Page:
The coffee industry, from the farm to the mug, is percolating with change.
While prices remain high, helping farmers, according to Judith Ganes-Chase, President of J. Ganes Consulting, a commodities advising company, demand is actually slowing. But not so for organic and fair trade coffee. Interest in that growing, which holds implications for the environment..
Organic, shade-grown, fair trade, and carbon-free beans can reduce some of the negative aspects of coffee farming, such as deforestation and water contamination. But these coffees are still a small segment of the market.
And while high prices have reduced the drive for farmers to get organic certified, the benefits of blending coffee into the local ecosystem go beyond the organic beans' cash value.
In its African homeland, coffee is an understory plant and tends to burn in full sun. Shade-grown coffee farming integrates coffee into a forest ecosystem, a technique known as agroforestry. As a variety of trees grow over the shorter coffee bushes, the coffee farm becomes wildlife habitat. Farmers harvest secondary crops by planting fruit and nut trees. Nitrogen-fixing trees help infuse the soil with a vital nutrient and thereby provide free organic fertilizer.
Shade-grown coffee can be raised completely organically. Organic coffee production eliminates the pesticides and other agricultural chemicals that can poison workers and watersheds. But even an organic farm can contaminate waterways if the runoff from coffee de-pulping operations isn't contained.
It takes farmers 3 years to get their farm certified organic, in which time they need to learn to fight bean-boring beetles, like Hypothenemus hampei, with traps instead of pesticides and fertilize with compost and manure instead of synthetic fertilizers.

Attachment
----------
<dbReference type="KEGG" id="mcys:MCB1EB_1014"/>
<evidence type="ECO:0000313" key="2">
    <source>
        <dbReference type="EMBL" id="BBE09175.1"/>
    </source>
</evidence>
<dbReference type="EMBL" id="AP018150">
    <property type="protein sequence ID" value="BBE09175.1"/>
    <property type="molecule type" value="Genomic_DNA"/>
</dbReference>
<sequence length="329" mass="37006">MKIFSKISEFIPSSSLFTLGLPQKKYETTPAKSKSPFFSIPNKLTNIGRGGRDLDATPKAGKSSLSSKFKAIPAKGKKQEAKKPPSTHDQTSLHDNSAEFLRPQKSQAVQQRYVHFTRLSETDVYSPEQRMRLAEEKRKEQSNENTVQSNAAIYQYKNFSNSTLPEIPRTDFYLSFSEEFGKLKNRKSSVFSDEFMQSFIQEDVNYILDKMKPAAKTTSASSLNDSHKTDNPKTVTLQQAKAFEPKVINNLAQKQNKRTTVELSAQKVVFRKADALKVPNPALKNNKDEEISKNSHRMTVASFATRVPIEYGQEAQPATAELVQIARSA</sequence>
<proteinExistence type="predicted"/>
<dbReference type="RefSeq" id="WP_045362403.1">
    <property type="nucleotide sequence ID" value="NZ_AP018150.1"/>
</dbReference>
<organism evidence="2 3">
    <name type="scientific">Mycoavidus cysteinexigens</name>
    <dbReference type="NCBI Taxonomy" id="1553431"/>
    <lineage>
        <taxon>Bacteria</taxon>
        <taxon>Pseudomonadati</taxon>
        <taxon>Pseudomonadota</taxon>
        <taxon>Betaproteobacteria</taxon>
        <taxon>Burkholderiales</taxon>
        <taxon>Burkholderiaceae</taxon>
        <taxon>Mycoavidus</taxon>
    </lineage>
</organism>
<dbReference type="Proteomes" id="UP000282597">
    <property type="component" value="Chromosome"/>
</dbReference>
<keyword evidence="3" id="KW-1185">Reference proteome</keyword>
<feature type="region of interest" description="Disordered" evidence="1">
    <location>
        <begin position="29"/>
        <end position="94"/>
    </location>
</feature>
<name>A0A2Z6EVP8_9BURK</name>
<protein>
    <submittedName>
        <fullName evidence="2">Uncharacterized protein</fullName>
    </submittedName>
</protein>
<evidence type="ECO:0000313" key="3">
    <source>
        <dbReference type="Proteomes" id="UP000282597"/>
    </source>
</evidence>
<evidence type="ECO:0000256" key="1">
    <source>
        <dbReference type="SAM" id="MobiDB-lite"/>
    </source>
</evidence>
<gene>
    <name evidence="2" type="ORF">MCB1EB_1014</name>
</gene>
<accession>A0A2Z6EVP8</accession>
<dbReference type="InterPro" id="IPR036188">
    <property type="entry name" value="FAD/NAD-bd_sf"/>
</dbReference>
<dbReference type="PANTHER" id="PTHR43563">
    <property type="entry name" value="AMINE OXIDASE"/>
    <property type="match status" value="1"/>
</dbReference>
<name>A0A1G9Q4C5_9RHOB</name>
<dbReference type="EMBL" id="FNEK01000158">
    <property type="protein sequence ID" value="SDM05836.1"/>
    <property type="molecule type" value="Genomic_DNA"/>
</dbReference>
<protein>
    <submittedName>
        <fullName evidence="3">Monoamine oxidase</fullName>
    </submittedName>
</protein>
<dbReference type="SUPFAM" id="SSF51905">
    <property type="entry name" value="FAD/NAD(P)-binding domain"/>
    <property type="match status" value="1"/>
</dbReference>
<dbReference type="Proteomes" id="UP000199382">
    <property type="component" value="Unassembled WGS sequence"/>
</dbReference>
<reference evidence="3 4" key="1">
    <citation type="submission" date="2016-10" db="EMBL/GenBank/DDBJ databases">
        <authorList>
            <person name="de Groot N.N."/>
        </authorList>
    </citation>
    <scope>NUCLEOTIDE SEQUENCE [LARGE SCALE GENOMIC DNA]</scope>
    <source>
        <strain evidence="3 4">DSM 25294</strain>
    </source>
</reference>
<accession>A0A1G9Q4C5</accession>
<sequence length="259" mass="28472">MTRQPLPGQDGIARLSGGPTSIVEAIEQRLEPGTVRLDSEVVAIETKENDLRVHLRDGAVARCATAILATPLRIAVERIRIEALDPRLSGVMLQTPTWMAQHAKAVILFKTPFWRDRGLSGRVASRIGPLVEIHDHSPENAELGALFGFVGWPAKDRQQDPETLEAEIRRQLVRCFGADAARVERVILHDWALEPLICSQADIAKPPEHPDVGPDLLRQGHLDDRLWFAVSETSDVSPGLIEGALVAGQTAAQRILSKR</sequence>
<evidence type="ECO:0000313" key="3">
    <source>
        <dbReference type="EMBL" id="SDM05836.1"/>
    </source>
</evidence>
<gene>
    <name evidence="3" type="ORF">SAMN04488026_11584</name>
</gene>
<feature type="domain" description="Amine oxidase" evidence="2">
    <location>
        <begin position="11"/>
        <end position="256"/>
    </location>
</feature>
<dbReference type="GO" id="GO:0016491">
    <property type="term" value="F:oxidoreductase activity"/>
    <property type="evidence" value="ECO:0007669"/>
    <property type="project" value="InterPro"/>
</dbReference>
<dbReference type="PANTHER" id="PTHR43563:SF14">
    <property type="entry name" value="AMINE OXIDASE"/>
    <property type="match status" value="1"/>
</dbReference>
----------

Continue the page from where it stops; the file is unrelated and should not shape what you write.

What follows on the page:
“Generally, it takes farming organizations between two to 10 months to become Fair Trade Certified,” said Mary Jo Cook, Chief Impact Officer at Fair Trade USA, an organization which certifies the ecological and egalitarian credentials of farmers, distributors, and other businesses.
Fair trade certification also requires producers to monitor their environmental impact and strike a balance between profits and the planet, said Mary Jo Cook, Chief Impact Officer at Fair Trade USA, an organization which certifies the ecological and egalitarian credentials of farmers, distributors, and other businesses.
Once the coffee has been harvested and processed for export, even if it is organic and fairly traded, it has yet another environmental impact. Transporting a bulky sack of coffee beans from its tropical home to the caffeine addicted global North takes energy. Most of that energy comes from fossil fuels and results in greenhouse gas pollution.
Carbon-free coffee is a relatively new addition to the line-up of ethical coffee choices.
“We have been CarbonFree Certified since 2008 and were the first coffee roaster in the country to obtain this certification,” said Kelsey Marshall of Grounds For Change , a purveyor of Earth and worker friendly coffees.
Grounds for Change uses Carbonfund.org's reforestation program to balance the greenhouse gas produced during the production and distribution of coffee.
Every morning, millions start their days with a coffee. The choice of bean for the brew can make the morning joe an environmentally and socially responsible beverage or contribute to ecosystem destruction and the cycle of poverty.
“The more that customers become aware of these issues and certifications, the more they are inclined to vote with their dollar,” said Marshall.